Morristown council relents on neighborhood parking permits, moves to ban attic- and basement bedrooms, rejects Frog expansion

The Morristown mayor and council received this Billy Tucci original illustration on Tuesday. You can get one, too, from the PBA at this weekend's Garden State Comic Fest.


Sometimes, you can fight town hall.

Residents howled after the Morristown council unanimously voted last year to reduce the number of parking permits and guest permits for residents in neighborhoods with street parking restrictions.

On Tuesday, the council reversed itself, introducing a measure to restore the number of free permits and do away with paid, single-use guest tags.

“Government is not supposed to stay stuck in something that doesn’t work,” Mayor Tim Dougherty said.

Jessica Halterman of Franklin Street tells council that town hall parking lot lights are keeping her awake at night, June 25, 2019. Photo by Kevin Coughlin

The unanimous vote came on a busy night that also saw the council introduce an ordinance regulating additions of bedrooms and kitchens to residential basements and attics, a move officials said was meant to crack down on absentee landlords converting single-family homes into multi-unit rentals.

If that ordinance is adopted next month, any homeowner wishing to add an attic- or basement bedroom will have to show that he or she has an additional parking space–or seek a variance from the zoning board, where neighbors will be invited to comment. That’s on top of existing safety regulations.

Violations could bring 90 days of jail time, and fines of up to $1,500–per day.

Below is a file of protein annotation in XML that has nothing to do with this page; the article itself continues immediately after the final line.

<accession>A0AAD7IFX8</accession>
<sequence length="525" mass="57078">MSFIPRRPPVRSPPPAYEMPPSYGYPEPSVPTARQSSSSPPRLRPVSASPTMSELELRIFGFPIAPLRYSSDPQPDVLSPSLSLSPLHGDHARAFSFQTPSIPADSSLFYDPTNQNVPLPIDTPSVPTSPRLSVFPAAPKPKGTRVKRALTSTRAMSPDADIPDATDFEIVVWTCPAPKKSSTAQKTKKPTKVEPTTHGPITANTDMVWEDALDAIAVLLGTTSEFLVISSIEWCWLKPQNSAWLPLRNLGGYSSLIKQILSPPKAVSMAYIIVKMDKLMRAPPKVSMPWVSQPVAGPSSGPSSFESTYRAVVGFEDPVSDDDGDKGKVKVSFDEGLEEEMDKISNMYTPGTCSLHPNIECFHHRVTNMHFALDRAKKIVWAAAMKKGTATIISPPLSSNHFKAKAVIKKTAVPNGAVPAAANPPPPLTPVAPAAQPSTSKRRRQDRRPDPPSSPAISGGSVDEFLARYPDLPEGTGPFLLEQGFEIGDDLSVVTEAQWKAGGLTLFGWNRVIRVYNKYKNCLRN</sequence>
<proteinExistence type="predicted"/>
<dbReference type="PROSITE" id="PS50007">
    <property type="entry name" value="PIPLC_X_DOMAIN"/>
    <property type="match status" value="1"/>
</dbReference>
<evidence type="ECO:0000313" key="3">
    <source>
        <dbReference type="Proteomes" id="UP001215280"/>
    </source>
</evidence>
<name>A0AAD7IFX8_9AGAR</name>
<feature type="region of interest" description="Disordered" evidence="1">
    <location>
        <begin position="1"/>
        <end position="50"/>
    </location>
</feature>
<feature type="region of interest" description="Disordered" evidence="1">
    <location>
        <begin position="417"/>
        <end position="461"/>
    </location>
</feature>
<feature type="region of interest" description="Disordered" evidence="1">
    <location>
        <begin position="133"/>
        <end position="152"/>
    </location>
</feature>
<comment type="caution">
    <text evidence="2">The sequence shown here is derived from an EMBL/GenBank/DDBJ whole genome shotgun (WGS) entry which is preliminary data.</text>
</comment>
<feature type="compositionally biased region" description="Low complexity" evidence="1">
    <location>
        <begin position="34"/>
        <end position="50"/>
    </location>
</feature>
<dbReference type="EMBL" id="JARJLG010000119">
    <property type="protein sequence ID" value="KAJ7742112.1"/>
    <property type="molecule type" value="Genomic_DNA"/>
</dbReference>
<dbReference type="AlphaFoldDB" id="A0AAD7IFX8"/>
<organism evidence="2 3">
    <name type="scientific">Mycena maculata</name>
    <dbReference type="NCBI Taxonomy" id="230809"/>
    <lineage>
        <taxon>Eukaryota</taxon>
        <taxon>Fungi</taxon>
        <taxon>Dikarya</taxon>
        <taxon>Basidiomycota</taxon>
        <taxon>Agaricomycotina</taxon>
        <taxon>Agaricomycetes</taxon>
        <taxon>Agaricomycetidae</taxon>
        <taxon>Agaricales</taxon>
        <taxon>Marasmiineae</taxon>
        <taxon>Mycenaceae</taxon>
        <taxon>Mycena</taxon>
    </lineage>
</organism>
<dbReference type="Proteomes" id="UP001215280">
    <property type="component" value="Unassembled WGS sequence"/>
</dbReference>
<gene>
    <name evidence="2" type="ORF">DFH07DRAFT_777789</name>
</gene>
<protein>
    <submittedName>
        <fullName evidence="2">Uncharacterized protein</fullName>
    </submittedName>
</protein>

The council also unanimously spiked a request by the Famished Frog to expand the liquor license of its Washington Street restaurant. Councilman Stefan Armington said the application was so vague that council members could not discern what the restaurant intended to do.

Afterward, Frog owner Jim Finnegan told he merely seeks permission to serve alcohol at 10 tables on an existing patio behind the restaurant, which just renewed its lease with owner Larry Berger for 20 years.  Finnegan said he will return  with a more detailed application.

Back to the parking permits:

Under the revised parking ordinance, up for adoption on July 16, 2019, each dwelling unit in affected neighborhoods would receive up to three permanent stickers for street parking, and up to four re-usuable visitor hang-tags, to avoid $47 tickets for guests exceeding two-hour limits or parking overnight.

These laminated hang-tags will be harder to counterfeit than the prior yellow cardboard ones, the mayor said.

Until last December, residents in these neighborhoods were issued up to six parking decals and three visitor passes. Concerned that people were abusing the system, the council reduced these numbers to three permanent decals and one guest pass, with the option to buy $5 packs of scratch-off overnight passes, a system used in Montclair and East Orange.

The rollout earlier this year was bumpy, however. Residents complained it was inconvenient or impossible to purchase temporary parking passes for guests who arrived unexpectedly on evenings or weekends.

And residents unaware of the changes started showing up in municipal court to contest tickets received for parking in front of their homes.


Police transformed the council chambers to a sea of blue for the swearing-in of two officers, Joseph Ferris and John Lombardi. 

Police Officer Joseph Ferris is sworn in by town Attorney Vij Pawar; Ferris’ sister, Morris Plains Police Officer Anne Marie Ferris, holds the Bible, as town Public Safety Director Michael Corcoran Jr. looks on, June 25, 2019. Photo by Kevin Coughlin